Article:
"Do Black Lives Matter?" Like all rhetorical questions, it's spoken to remind us of the obvious answer; truths that sometimes slip out of sight and mind.
A student-led discussion centered on race, equality, white privilege, and oppression engaged 100 or so Boulderites and non-Boulderites, students and instructors, whites and minorities at the main campus of Naropa University this moonlit, early December evening.
Views were passionate. Loud. Angry. Searching. And silent. The room wrestled with burdens that no one person or group has completely lifted off humanity's back, not just yet. The ball's been moved down the field thanks to players like Abraham Lincoln, Booker T. Washington, Mahatma Gandhi, Rosa Parks, W.E.B. Du Bois, Cesar Chavez, MLK, Jr., Malcolm X, Bobby Kennedy, Jesus of Nazareth, and thousands of others who, throughout history and right up to this Monday in time, strove—and strive—to create a society where each person's basic human rights are recognized and respected.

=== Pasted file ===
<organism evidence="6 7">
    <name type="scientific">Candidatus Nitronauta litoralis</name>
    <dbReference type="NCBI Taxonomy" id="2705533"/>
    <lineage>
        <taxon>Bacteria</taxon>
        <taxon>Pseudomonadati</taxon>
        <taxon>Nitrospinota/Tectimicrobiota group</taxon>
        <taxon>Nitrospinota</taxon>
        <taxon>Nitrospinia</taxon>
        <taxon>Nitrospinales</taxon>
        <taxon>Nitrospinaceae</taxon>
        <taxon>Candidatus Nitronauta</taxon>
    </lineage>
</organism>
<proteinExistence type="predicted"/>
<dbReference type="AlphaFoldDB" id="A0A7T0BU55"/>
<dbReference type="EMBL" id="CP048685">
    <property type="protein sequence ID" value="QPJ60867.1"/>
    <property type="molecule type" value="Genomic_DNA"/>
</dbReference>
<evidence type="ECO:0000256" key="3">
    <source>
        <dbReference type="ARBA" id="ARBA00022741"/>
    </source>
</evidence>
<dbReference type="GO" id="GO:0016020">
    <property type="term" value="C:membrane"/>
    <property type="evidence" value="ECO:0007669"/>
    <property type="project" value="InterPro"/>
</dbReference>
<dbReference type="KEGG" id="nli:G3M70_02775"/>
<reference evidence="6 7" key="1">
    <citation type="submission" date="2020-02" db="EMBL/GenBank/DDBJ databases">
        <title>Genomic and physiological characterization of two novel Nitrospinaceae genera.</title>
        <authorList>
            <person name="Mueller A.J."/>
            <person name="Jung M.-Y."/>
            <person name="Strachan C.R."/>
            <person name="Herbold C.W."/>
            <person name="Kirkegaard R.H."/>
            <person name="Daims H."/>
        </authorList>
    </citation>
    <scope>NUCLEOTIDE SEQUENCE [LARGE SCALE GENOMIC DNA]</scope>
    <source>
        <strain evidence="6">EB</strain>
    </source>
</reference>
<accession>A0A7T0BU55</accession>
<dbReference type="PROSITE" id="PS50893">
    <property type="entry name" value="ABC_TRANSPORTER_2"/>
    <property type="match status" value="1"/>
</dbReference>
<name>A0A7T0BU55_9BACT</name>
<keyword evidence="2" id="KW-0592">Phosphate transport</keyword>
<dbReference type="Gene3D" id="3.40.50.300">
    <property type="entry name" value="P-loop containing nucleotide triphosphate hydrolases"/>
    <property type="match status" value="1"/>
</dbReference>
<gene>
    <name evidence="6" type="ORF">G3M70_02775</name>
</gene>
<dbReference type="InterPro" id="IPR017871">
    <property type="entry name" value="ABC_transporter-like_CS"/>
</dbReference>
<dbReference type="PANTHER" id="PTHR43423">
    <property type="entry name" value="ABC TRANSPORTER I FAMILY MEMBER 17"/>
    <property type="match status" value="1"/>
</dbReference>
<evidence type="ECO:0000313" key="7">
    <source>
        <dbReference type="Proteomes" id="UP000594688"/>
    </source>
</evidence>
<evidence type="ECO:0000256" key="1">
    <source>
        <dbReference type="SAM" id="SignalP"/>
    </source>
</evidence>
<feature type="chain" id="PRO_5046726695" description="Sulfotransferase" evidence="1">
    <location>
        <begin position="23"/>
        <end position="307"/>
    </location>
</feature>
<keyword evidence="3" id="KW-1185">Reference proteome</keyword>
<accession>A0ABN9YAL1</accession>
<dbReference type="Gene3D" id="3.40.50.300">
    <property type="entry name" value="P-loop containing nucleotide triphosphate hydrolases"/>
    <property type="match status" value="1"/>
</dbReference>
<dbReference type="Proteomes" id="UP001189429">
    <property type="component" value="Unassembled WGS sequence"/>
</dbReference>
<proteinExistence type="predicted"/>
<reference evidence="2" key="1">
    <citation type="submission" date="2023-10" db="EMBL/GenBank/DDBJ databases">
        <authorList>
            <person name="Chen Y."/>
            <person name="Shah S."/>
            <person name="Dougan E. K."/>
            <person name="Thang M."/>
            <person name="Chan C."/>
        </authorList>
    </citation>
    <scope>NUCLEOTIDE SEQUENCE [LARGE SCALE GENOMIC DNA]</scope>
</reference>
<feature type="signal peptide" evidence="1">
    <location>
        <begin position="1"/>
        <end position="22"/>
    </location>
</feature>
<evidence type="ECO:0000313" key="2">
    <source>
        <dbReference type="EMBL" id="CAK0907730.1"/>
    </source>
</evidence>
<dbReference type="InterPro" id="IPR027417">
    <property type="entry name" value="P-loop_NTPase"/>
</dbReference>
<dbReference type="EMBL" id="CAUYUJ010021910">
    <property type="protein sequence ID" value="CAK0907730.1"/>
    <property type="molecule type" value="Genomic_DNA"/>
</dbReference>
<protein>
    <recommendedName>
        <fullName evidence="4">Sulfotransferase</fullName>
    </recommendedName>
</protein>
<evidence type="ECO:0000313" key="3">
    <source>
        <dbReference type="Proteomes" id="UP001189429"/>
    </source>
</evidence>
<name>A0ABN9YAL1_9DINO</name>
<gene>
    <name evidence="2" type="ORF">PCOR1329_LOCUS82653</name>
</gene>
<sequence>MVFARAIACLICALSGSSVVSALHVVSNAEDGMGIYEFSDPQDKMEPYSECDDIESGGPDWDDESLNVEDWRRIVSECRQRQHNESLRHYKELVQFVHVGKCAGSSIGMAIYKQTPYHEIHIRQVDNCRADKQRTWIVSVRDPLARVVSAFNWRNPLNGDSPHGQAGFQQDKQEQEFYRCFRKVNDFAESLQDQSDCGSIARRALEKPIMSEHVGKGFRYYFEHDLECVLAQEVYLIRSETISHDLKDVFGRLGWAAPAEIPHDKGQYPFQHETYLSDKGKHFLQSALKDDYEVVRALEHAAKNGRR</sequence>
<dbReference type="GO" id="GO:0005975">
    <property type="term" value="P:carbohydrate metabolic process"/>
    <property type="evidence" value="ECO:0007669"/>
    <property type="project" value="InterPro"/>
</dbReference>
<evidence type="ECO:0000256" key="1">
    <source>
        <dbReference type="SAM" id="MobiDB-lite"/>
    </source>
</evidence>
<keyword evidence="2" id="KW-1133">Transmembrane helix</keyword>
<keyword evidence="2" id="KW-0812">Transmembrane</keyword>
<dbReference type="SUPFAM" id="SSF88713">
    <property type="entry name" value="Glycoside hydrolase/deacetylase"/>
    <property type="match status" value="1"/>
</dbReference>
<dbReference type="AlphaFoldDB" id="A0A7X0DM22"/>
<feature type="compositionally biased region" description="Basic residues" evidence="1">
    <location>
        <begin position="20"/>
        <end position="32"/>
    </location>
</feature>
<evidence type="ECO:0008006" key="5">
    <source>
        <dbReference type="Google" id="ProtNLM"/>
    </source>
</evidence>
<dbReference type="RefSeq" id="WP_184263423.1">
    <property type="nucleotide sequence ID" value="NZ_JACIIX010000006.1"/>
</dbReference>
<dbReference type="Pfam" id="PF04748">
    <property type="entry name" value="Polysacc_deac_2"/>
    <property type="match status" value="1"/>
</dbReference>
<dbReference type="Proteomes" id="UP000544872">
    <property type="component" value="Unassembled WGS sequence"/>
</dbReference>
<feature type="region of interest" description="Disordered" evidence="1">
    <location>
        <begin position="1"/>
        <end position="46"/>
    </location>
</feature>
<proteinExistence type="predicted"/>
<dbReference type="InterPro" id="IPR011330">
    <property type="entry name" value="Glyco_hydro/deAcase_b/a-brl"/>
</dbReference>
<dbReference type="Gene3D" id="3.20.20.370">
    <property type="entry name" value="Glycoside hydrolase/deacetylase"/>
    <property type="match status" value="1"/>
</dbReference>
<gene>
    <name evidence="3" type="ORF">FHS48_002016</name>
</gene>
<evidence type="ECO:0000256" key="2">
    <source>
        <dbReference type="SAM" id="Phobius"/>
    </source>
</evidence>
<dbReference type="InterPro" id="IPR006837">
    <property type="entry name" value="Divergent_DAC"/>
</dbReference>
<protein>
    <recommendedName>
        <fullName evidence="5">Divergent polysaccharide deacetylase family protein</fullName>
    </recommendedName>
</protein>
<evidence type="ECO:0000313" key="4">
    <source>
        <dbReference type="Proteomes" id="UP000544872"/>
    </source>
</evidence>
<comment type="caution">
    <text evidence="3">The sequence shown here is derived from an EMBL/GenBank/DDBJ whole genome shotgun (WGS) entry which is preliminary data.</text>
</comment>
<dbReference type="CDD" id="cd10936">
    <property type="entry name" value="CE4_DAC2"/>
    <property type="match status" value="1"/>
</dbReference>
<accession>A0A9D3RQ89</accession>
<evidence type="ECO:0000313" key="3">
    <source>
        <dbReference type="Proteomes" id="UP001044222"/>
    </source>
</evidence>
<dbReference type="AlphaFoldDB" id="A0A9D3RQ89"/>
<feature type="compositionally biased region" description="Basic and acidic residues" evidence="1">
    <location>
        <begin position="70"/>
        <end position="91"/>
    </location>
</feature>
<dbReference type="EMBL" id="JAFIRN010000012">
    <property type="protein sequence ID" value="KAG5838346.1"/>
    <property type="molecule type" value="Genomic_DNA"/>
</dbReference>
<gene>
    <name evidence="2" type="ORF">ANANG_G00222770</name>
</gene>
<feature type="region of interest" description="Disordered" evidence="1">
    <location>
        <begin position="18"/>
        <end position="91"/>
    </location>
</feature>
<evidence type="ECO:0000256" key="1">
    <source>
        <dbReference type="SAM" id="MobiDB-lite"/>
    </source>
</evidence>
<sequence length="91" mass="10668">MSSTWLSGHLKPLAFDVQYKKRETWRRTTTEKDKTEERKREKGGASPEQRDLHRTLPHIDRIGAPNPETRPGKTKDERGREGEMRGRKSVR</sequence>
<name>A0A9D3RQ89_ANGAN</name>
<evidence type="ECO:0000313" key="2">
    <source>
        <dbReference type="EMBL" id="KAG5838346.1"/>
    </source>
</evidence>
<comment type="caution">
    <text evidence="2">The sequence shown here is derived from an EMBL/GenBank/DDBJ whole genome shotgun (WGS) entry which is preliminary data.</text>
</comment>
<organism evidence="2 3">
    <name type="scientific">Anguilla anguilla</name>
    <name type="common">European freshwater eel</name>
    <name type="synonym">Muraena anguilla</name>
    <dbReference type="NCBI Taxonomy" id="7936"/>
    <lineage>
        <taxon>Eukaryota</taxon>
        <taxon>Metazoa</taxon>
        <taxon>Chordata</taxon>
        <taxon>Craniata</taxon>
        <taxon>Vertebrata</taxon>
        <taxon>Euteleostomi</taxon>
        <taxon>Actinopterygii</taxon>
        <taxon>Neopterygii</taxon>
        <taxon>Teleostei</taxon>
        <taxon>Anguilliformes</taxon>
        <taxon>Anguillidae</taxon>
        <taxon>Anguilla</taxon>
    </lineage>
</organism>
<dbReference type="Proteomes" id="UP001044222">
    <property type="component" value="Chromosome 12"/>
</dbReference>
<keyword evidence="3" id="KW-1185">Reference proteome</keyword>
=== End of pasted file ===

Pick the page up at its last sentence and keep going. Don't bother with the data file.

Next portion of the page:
Impressing me most during the conversation were the words white privilege: the idea that people born white in western civilization enjoy both overt and more nuanced societal advantages that even those same caucasion persons, themselves, may not realize they have or enjoy.
If I were a black man, how would I feel shopping or dining in a town predominately white in population? What about engaging in politics? Or just driving down the road? When it comes to balancing the scales of our human population in terms of race and equality, there's certainly more to do than meets the eye.